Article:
Appropriate dress --shirts, pants, shoes and adornments—often need to be explained to employees.  Skirts so short that the teacher cannot bend over or sit down.  Pants that show cracks when seated on the floor.  Shirts that allow children intimate views of what is underneath…. None of us want to get a call from a parent with a concern about how our staff dresses.  It doesn’t demonstrate professionalism. 

Some facilities require uniforms –such as “scrubs”, or partial uniforms – such as aprons, or a logo shirt, or something along those lines.  There are many different ways to create a respectful and safe dress code; one that respects the human body and keeps children safe from hazards from choking.  If you are interested in taking a look at our Dress Code Policy for facilities that do not have uniforms, check out the new addition to the website.

Tuesday, September 9, 2014

Back-to-School/Back-to-Child Care

As kids are heading back to school, we can use some public school ideas to assess and improve our child care programs. 

Most schools host a Back-to-School Night.  This is a great way to get together with parents, introduce any changes to your policies and procedures, and give parents a chance to talk with you and their child’s teacher about your program.  You can take this time to invite parents to participate in the program throughout the year by volunteering in the classroom, reading to the children, or working on some projects at home.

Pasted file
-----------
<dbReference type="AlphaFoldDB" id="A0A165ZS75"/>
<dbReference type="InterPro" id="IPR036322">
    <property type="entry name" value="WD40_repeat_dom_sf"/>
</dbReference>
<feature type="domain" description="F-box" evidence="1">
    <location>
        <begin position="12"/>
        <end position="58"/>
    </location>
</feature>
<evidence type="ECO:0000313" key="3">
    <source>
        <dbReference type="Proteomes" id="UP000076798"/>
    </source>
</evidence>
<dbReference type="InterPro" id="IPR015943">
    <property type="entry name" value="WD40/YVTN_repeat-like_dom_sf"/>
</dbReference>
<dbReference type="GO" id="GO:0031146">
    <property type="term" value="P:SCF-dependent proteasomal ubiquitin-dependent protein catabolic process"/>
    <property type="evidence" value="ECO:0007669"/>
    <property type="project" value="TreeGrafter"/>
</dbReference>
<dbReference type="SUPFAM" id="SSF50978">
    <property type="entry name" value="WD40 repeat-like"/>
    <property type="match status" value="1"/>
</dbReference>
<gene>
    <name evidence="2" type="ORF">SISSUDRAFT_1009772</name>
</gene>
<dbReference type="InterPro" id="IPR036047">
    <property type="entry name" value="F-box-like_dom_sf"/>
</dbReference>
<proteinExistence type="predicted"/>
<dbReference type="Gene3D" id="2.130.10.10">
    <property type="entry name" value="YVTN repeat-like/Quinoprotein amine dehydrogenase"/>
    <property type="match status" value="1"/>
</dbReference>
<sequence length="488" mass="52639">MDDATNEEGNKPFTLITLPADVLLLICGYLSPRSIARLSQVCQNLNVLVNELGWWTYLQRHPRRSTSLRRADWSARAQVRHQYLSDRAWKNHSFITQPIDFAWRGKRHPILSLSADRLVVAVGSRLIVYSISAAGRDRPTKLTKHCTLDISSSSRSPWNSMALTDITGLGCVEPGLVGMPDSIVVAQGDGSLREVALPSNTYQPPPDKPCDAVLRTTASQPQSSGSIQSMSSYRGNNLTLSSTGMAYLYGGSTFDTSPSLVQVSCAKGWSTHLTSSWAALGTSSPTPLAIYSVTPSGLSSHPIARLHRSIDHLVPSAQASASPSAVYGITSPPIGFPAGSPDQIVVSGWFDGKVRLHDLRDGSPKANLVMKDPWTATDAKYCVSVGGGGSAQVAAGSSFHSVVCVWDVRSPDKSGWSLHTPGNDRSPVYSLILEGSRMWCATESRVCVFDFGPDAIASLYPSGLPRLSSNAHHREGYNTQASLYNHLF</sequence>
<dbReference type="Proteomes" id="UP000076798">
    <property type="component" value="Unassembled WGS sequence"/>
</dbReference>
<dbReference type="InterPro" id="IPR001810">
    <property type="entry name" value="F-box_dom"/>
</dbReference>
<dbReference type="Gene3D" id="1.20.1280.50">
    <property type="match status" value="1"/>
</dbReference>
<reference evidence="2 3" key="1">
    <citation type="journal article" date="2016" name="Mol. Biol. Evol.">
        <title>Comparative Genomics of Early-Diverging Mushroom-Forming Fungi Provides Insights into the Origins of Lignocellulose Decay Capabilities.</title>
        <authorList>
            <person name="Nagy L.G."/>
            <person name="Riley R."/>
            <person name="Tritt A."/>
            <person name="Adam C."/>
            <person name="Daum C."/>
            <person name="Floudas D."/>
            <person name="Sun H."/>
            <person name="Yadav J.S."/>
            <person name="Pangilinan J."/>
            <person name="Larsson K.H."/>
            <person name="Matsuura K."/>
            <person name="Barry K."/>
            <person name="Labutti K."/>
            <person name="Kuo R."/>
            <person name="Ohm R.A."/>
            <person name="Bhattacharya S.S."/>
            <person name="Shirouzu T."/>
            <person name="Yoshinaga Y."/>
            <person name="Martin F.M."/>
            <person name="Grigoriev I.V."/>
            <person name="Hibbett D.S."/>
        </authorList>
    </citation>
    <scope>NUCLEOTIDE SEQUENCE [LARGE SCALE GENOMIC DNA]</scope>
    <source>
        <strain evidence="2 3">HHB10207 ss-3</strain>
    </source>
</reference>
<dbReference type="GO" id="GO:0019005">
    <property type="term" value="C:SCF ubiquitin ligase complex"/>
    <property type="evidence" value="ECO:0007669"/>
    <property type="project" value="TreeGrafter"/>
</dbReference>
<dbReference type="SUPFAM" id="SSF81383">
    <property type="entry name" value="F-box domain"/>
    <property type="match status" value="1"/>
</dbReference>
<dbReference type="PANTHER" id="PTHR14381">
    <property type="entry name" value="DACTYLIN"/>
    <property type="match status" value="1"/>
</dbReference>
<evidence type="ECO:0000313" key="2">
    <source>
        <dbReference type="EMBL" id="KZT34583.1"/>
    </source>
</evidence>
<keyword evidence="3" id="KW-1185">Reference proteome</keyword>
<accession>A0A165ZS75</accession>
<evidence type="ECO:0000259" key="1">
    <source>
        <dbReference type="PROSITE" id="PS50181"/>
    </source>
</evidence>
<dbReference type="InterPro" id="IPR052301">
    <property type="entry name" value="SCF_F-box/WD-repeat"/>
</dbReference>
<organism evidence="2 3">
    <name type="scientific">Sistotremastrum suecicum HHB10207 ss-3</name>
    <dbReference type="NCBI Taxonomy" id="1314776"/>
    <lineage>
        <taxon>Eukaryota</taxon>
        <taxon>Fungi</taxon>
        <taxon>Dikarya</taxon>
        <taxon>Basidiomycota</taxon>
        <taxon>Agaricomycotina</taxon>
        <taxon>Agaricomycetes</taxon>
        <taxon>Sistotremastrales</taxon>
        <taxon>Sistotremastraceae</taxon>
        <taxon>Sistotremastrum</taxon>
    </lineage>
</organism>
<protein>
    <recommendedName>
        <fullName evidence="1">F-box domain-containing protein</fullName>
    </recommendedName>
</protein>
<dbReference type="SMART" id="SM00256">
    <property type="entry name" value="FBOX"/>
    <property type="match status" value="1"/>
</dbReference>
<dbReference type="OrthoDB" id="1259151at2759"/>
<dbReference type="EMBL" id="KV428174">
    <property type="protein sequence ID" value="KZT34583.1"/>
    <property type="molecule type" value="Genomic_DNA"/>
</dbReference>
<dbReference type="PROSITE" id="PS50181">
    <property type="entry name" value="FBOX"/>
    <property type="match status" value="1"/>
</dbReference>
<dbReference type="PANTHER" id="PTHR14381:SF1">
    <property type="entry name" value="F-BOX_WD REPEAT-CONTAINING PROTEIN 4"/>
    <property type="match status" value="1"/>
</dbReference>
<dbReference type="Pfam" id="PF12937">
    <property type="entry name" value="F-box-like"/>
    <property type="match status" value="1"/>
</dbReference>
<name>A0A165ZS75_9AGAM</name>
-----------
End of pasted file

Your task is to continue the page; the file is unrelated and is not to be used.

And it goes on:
The beginning of the school year  is also a good time to make sure that you have updated paperwork on all of the children in the program—correct phone numbers, up-to-date immunizations, etc.  Ideally, you will also have some sort of portfolio and/or developmental checklist on each student so that the classroom teachers can plan appropriate learning activities for the year.

Along with the developmental checklists, you can take this time to make sure that your program is developmentally appropriate, with a goal of developing self-motivated, active learners.  But, part of that developmental appropriateness of your program will include down time for the children, whether it be outside time for them to run around and get fresh air or just unprogrammed inside time.  While your program will include specific learning goals for each child, each one should also have some daily down time to just relax and gather their thoughts.

Even though most of us run programs that operate year-round, back-to-school can be a good reminder to make sure our house is in order for another year.


Tuesday, September 2, 2014

Early Math—Making the Time